The Foreign Ministry on Monday summoned the Russian ambassador over an airspace violation. Prime Minister Ahmet Davutoğlu indicated that "the incident occurred by mistake." According to a statement from the ministry, Russian fighter jets violated Turkish airspace on Oct. 3. "A fighter aircraft belonging to the Russian Federation violated Turkish airspace at 12:08 p.m. south of the Yayladağı/Hatay region," the statement said. "The Russian aircraft exited Turkish airspace into Syria after it was intercepted by two F-16s from the Turkish Air Force, which were conducting patrols in the region."
Speaking in a live interview on HaberTürk TV, Davutoğlu said Turkey's rules of engagement were clear, whoever violates its airspace. He said Turkey maintains the right to take military action against any object that enters its territory. "I should express it clearly, even if it is Syria, Russia or any other country's planes, Turkey's military engagement rules are valid for all," Davutoğlu said.
Davutoğlu also said Russia assured Turkey that the airspace would not be violated again.
The Russian Embassy in Ankara admitted that Russian aircraft violated Turkish airspace. "Such an incident actually took place," embassy spokesman Igor Mityakov said, and added: "As far as I know, explanations about this matter were given to a military attache at the Turkish Embassy in Moscow."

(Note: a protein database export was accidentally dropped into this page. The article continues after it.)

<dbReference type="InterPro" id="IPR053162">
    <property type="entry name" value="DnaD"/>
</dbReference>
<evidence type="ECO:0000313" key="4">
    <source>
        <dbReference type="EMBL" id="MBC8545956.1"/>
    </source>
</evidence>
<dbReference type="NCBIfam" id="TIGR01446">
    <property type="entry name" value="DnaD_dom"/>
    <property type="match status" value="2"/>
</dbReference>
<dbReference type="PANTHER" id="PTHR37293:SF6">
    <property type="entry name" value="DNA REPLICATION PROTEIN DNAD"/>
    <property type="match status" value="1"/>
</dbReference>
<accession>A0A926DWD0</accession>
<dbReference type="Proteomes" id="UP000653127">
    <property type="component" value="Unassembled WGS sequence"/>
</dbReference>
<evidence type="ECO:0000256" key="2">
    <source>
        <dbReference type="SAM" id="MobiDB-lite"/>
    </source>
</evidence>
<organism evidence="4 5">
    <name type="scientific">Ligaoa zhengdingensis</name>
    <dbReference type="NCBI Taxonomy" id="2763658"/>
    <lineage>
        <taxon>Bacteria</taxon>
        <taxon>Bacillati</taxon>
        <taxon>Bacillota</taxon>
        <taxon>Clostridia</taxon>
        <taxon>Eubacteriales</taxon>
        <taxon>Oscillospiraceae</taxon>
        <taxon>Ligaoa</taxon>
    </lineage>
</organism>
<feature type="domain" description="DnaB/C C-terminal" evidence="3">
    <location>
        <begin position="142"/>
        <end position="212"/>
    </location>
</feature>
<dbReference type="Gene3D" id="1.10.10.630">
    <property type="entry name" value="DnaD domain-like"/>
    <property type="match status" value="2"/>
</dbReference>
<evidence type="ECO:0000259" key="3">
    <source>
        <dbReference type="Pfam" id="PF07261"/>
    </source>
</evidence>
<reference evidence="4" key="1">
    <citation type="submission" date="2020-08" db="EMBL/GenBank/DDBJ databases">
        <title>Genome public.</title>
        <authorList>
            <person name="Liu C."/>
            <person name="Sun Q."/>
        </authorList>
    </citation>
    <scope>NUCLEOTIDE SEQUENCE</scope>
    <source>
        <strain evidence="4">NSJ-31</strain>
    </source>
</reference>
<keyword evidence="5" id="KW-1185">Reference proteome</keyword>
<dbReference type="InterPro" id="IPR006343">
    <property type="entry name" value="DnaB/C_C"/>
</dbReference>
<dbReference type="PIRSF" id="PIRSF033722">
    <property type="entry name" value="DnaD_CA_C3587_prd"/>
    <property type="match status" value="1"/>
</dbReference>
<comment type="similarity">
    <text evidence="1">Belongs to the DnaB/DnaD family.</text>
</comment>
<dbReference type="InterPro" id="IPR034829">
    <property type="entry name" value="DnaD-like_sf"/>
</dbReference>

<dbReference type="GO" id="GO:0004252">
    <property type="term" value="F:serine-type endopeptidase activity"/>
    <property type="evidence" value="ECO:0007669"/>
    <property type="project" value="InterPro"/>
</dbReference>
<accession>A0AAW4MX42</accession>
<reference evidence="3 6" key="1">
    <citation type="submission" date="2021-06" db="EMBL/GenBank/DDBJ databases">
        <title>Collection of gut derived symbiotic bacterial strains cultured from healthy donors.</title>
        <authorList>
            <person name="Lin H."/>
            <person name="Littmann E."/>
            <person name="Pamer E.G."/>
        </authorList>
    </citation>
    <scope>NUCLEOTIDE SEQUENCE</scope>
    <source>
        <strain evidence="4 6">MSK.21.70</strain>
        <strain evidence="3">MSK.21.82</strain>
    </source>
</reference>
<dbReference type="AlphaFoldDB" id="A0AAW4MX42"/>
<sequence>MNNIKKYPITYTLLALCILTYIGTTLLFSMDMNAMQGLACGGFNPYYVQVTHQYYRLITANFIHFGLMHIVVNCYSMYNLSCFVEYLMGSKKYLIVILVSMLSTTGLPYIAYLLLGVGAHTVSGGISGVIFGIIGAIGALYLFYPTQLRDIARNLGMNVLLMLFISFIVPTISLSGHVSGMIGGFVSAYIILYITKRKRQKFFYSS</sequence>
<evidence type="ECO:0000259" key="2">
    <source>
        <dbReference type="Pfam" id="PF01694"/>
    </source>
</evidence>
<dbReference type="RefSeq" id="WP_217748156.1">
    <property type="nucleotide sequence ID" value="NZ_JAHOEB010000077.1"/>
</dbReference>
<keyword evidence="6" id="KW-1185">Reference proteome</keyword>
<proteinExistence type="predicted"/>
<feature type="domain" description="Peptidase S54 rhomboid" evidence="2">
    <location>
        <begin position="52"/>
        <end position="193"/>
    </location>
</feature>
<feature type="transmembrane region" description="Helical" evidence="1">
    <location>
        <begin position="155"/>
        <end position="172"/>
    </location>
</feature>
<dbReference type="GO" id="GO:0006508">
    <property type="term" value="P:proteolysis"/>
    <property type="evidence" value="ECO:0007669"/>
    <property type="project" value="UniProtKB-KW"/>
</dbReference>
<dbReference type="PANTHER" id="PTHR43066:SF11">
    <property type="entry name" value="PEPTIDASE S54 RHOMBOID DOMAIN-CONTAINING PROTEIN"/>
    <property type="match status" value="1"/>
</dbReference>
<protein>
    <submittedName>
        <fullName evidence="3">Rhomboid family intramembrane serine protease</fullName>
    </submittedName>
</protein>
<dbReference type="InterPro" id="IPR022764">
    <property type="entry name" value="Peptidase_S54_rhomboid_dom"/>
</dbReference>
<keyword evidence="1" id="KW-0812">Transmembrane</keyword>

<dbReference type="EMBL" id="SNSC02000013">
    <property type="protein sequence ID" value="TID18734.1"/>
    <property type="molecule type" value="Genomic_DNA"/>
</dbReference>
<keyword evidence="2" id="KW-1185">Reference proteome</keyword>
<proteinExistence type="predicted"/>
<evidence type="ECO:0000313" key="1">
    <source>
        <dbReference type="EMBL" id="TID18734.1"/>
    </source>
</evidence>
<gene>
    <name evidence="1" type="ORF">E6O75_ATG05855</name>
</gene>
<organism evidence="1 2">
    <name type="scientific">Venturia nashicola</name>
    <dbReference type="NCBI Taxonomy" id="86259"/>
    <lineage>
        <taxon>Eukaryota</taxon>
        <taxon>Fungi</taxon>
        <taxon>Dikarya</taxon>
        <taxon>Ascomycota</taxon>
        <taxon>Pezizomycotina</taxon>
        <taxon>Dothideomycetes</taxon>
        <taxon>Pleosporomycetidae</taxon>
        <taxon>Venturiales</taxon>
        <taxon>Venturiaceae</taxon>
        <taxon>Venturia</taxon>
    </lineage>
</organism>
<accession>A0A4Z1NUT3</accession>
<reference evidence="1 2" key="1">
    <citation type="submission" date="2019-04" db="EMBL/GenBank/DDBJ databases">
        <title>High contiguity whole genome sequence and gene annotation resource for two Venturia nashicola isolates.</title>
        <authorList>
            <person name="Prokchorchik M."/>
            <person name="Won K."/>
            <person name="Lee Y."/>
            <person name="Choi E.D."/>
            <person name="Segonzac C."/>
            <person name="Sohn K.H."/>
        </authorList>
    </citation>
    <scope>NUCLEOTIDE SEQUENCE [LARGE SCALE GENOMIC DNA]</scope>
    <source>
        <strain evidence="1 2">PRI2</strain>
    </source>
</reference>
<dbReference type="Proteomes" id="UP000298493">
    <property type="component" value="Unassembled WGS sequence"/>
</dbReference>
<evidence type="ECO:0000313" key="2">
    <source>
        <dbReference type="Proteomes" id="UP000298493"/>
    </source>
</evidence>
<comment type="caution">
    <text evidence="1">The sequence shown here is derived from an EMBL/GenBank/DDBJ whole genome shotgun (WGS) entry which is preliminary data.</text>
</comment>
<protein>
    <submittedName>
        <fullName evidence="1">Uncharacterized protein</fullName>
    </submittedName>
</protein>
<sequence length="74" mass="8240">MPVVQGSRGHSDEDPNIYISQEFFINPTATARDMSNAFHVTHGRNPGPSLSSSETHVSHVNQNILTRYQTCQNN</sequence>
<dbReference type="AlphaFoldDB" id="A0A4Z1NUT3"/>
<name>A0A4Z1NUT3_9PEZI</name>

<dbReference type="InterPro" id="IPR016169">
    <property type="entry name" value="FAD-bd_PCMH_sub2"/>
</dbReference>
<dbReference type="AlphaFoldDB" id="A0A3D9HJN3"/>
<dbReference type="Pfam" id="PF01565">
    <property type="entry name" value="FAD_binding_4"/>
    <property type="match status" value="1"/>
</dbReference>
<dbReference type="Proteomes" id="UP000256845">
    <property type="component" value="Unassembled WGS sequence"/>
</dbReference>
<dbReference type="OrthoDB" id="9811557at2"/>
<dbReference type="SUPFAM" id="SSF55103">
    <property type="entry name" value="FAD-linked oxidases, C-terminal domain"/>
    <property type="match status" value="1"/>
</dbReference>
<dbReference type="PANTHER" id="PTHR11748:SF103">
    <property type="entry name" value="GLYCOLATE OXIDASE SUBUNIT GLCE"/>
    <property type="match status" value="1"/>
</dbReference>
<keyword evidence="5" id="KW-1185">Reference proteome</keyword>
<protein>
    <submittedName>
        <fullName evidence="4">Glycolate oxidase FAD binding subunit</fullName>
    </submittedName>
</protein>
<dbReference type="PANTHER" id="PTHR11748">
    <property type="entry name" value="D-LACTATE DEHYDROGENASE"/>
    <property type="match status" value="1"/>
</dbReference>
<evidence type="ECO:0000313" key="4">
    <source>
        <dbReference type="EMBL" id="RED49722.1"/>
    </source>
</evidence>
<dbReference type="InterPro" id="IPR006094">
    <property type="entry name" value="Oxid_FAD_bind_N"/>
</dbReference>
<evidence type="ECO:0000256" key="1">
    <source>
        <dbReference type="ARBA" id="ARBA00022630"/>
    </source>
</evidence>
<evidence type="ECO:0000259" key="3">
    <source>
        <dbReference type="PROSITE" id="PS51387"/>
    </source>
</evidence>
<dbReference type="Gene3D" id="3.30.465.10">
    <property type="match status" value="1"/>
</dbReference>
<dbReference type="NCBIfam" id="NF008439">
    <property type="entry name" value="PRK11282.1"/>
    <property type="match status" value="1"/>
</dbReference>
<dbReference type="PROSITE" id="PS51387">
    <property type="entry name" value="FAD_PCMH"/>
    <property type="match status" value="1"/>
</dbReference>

Interim Foreign Minister Feridun Sinirlioğlu called Russian Foreign Minister Sergey Lavrov to complain about the incident and the Russian ambassador was summoned to the foreign ministry. Acting Undersecretary Ahmet Muhtar Gün protested "strongly" about the incursion to the ambassador and demanded it never happen again. Gün said Russia would be responsible for any "undesired incident" resulting from a future violation.
Along with Russian jets' violating a NATO country's airspace, usage of Patriot missiles became a matter of debate, regarding the German and the U.S. decision to pull Patriot batteries that were stationed in Turkey in recent months.
Ufuk Ulutaş, a foreign policy coordinator at the Foundation for Political, Economic and Social Research (SETA), said there is a weakness in U.S. intelligence about Russia's activities in Syria, if not the missiles would not have been pulled out of Turkey's Kahramanmaraş province.
"It is obvious that there is a weakness in U.S. intelligence about the issue, despite being said that there is a significantly diminished threat from Syria toward Turkey," referencing the statement made by Pentagon spokesman Capt. Jeff Davis on Aug.24.
Davis had said: "It's widely documented that they [Syria] fired significant numbers of Scud [missiles] early on in their civil war at targets inside their country, and that has now largely stopped," adding that the decision to not renew the stationing of the U.S.'s anti-missile batteries was also based on the need to update the systems.
Furthermore, a German Ministry of Defense spokesman had given the same reason for the decision.
Ulutaş also claimed that Germany, although being a NATO ally of Turkey, has acted as a PKK-ally. "Since Turkey started to conduct airstrikes against the PKK, debates became widespread in Germany and even became a red line-like issue for the country," he said, adding that not only Germany but all NATO allies had a hesitant attitude toward Ankara's plan for a safe-zone.
"Together with our NATO partners we have defended the Turkish people against possible missile attacks from Syria," German Defense Minister Ursula von der Leyen said in a statement. "Our Patriot missiles have successfully conducted their mission."
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